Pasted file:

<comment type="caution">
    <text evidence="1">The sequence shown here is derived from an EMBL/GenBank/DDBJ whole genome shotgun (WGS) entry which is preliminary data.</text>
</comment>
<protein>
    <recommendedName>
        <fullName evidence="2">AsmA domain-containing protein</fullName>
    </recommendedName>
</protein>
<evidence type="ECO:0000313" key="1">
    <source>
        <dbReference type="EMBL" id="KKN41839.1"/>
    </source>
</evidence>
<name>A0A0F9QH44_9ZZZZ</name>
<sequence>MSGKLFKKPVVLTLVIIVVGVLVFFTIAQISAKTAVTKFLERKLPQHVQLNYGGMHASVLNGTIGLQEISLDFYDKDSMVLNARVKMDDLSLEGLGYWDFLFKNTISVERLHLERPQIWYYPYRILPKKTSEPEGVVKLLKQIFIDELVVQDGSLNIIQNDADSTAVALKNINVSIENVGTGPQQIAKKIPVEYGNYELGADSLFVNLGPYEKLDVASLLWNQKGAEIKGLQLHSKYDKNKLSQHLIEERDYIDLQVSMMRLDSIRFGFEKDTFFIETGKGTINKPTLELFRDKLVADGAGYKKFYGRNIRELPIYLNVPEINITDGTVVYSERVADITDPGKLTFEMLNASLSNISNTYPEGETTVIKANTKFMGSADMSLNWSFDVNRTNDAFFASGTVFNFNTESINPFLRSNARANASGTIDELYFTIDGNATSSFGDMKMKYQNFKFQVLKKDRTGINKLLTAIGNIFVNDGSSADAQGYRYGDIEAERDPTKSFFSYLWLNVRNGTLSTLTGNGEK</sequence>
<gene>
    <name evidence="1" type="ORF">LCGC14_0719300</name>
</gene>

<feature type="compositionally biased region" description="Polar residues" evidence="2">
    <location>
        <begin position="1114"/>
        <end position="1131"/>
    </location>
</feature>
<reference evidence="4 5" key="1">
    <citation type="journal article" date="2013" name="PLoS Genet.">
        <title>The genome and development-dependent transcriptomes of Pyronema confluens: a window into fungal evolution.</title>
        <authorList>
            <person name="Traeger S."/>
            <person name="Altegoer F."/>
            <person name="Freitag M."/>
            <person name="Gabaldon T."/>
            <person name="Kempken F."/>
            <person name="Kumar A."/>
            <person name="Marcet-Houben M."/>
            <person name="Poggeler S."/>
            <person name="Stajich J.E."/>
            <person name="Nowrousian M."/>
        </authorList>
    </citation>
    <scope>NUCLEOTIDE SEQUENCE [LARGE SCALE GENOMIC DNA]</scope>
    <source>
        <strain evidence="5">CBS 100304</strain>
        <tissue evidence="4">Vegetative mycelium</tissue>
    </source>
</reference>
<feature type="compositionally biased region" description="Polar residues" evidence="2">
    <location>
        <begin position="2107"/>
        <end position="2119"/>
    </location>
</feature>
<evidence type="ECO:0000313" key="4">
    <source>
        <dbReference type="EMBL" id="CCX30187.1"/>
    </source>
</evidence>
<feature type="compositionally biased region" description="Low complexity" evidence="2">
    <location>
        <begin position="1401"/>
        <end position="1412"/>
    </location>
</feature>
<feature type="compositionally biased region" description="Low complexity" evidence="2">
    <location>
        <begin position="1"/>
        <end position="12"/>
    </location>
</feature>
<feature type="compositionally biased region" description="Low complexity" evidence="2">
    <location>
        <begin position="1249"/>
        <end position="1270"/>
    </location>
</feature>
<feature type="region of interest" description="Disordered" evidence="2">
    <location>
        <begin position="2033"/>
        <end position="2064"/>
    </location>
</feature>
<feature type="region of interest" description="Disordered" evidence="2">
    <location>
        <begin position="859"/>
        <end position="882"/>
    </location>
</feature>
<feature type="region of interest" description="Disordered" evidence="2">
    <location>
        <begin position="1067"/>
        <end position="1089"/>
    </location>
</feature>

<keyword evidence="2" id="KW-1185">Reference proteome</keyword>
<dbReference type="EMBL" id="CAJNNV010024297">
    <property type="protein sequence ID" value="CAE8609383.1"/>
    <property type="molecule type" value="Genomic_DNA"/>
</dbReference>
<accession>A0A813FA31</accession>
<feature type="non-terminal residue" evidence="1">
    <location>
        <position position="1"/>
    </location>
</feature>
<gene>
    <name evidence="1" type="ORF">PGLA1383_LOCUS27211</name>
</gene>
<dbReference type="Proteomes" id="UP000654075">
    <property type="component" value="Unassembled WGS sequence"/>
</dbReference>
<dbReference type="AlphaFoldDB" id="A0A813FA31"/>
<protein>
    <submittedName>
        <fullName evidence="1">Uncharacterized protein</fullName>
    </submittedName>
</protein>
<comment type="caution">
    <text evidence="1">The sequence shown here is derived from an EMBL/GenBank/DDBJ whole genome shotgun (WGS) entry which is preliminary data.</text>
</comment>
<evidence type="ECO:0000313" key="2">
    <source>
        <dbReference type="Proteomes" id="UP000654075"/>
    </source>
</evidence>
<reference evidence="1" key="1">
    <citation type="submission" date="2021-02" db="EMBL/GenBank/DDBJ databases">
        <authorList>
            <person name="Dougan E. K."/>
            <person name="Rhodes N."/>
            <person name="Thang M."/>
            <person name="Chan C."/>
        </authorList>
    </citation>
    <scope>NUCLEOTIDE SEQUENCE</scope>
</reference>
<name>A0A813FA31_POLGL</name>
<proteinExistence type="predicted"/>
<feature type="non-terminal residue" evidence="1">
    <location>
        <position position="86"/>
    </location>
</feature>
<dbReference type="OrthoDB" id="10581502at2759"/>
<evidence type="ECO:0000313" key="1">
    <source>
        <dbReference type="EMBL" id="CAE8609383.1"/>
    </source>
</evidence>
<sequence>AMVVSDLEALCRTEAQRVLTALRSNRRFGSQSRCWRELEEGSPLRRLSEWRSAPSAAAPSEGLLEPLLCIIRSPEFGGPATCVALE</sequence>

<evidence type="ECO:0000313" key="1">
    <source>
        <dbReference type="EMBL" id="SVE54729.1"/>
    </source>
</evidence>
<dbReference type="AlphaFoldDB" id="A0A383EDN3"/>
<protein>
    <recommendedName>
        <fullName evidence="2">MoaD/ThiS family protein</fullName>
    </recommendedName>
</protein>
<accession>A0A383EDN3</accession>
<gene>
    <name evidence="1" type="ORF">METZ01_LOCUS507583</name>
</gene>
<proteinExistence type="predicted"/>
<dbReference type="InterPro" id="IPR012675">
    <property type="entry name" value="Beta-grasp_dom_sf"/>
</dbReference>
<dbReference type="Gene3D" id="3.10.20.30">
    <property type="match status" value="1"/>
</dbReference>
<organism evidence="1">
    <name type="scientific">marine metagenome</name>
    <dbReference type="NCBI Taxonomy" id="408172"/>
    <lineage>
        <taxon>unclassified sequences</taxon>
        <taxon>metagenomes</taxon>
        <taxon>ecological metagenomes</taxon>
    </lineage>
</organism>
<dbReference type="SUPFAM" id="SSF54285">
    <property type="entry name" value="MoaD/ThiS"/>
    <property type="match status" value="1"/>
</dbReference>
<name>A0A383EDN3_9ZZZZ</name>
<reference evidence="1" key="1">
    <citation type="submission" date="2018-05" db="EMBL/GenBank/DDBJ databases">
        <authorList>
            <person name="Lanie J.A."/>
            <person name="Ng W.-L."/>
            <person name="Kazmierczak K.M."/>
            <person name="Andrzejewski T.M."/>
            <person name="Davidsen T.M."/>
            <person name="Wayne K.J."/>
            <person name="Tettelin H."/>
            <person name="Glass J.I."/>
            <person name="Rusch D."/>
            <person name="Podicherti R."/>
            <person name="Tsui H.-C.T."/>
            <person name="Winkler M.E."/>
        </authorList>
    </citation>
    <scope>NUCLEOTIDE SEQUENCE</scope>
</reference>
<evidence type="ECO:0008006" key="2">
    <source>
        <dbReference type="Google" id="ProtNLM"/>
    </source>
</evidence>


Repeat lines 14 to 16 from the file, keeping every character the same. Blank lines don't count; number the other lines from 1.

<name>A0A0F9QH44_9ZZZZ</name>
<sequence>MSGKLFKKPVVLTLVIIVVGVLVFFTIAQISAKTAVTKFLERKLPQHVQLNYGGMHASVLNGTIGLQEISLDFYDKDSMVLNARVKMDDLSLEGLGYWDFLFKNTISVERLHLERPQIWYYPYRILPKKTSEPEGVVKLLKQIFIDELVVQDGSLNIIQNDADSTAVALKNINVSIENVGTGPQQIAKKIPVEYGNYELGADSLFVNLGPYEKLDVASLLWNQKGAEIKGLQLHSKYDKNKLSQHLIEERDYIDLQVSMMRLDSIRFGFEKDTFFIETGKGTINKPTLELFRDKLVADGAGYKKFYGRNIRELPIYLNVPEINITDGTVVYSERVADITDPGKLTFEMLNASLSNISNTYPEGETTVIKANTKFMGSADMSLNWSFDVNRTNDAFFASGTVFNFNTESINPFLRSNARANASGTIDELYFTIDGNATSSFGDMKMKYQNFKFQVLKKDRTGINKLLTAIGNIFVNDGSSADAQGYRYGDIEAERDPTKSFFSYLWLNVRNGTLSTLTGNGEK</sequence>
<gene>